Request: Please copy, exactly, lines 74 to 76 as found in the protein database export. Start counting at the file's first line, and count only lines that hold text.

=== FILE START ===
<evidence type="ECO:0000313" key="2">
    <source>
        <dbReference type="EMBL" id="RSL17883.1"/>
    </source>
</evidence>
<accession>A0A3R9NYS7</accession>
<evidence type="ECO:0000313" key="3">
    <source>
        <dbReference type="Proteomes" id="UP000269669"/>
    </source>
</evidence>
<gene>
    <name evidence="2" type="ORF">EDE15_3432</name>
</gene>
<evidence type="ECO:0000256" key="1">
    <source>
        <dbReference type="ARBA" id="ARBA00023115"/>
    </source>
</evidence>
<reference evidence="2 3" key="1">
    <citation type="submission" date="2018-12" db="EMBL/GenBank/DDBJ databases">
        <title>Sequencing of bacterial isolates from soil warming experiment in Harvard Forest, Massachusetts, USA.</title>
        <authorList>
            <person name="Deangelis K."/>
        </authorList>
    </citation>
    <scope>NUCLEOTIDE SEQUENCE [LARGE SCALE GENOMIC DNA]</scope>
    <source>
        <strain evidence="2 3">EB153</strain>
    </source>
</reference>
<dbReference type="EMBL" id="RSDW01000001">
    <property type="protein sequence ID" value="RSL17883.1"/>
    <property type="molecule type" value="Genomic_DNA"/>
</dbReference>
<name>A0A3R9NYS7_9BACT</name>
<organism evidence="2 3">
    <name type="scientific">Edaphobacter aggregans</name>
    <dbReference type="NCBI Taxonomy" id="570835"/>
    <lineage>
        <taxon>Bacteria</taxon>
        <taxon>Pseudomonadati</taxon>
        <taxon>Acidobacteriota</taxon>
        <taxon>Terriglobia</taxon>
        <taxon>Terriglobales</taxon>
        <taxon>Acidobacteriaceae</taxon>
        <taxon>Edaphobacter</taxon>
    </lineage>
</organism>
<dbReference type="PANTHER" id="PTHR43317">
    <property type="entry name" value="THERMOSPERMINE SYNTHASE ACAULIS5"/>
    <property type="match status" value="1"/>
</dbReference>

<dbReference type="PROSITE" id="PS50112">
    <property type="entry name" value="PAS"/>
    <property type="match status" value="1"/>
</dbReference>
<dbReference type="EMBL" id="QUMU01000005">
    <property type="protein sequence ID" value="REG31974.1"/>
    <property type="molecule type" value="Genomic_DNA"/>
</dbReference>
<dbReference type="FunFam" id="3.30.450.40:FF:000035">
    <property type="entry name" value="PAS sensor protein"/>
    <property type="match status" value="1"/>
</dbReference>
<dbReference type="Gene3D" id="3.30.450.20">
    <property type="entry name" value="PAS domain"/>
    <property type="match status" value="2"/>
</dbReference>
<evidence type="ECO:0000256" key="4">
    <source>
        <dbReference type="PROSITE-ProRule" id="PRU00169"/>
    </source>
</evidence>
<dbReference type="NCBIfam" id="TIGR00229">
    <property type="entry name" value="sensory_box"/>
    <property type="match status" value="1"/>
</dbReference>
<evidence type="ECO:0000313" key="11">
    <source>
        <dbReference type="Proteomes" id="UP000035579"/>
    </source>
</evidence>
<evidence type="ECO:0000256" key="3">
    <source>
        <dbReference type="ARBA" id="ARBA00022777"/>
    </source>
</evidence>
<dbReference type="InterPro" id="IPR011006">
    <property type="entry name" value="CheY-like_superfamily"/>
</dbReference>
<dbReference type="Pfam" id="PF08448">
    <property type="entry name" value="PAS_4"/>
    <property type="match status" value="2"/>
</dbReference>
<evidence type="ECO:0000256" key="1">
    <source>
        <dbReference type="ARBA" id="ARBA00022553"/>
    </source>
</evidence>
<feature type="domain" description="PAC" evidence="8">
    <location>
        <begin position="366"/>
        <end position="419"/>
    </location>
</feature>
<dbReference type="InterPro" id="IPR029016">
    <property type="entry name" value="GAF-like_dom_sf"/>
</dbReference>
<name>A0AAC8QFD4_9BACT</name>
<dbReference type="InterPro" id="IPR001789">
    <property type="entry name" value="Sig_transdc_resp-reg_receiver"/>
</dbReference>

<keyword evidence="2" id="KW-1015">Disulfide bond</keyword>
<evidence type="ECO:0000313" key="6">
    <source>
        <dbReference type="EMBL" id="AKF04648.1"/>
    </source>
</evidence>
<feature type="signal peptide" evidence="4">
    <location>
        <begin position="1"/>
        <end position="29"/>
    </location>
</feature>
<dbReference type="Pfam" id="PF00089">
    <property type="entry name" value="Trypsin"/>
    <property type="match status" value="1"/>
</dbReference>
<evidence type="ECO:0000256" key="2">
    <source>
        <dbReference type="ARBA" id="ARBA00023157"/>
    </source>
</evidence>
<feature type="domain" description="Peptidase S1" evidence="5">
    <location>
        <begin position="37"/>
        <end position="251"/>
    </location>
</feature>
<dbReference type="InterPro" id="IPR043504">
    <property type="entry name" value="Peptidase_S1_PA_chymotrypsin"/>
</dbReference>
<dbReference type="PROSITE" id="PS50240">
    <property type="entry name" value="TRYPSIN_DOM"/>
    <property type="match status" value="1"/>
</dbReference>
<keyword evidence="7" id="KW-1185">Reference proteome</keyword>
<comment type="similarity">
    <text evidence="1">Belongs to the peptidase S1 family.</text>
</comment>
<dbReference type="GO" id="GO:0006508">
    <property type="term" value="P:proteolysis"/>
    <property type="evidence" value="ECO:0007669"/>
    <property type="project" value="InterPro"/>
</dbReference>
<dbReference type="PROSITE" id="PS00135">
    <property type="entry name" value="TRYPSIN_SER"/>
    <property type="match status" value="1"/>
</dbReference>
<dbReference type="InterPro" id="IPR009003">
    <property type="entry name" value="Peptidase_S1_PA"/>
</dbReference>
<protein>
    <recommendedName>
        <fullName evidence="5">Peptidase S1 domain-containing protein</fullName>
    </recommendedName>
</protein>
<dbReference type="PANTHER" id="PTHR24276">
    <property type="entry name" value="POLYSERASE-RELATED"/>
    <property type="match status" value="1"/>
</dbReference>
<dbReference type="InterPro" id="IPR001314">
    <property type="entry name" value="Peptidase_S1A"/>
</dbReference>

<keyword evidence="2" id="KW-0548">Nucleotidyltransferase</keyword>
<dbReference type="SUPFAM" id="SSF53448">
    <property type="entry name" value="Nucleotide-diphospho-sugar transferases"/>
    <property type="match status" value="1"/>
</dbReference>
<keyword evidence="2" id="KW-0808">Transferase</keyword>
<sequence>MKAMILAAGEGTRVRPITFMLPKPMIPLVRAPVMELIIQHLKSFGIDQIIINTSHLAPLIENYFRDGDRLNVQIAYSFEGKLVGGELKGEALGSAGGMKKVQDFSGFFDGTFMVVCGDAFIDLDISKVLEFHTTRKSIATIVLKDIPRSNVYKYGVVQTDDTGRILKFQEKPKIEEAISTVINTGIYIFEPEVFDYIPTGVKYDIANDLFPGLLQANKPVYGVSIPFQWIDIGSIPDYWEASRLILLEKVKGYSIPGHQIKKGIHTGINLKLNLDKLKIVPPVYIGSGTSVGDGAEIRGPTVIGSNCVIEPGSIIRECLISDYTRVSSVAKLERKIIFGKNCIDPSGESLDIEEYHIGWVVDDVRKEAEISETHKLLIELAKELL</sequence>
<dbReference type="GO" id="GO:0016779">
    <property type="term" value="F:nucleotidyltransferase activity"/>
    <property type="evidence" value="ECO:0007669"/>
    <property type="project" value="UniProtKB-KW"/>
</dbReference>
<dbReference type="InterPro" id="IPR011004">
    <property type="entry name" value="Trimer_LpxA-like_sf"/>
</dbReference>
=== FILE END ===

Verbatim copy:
</evidence>
<dbReference type="NCBIfam" id="TIGR00229">
    <property type="entry name" value="sensory_box"/>